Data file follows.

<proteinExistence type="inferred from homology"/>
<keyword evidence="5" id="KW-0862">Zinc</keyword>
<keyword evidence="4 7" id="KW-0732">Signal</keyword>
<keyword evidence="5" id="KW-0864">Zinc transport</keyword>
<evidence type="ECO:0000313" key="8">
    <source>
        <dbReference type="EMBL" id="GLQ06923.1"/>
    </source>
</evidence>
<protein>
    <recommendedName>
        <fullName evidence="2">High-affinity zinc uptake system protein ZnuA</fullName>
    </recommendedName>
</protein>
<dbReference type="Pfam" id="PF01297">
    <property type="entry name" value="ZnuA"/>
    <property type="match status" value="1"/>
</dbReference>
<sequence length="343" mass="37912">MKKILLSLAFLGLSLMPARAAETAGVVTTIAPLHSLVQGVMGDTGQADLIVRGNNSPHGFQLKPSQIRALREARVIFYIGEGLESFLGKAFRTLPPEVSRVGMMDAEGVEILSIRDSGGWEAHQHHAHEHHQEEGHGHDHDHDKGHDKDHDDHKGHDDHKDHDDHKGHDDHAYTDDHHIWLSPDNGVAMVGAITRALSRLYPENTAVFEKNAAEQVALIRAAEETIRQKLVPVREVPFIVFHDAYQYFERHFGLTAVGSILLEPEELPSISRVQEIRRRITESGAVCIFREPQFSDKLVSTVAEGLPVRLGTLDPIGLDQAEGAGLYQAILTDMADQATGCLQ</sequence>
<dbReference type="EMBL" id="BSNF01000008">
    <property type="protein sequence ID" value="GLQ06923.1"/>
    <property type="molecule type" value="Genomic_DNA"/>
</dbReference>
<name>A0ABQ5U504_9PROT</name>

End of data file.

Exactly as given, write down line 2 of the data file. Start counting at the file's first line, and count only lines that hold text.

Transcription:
<keyword evidence="5" id="KW-0862">Zinc</keyword>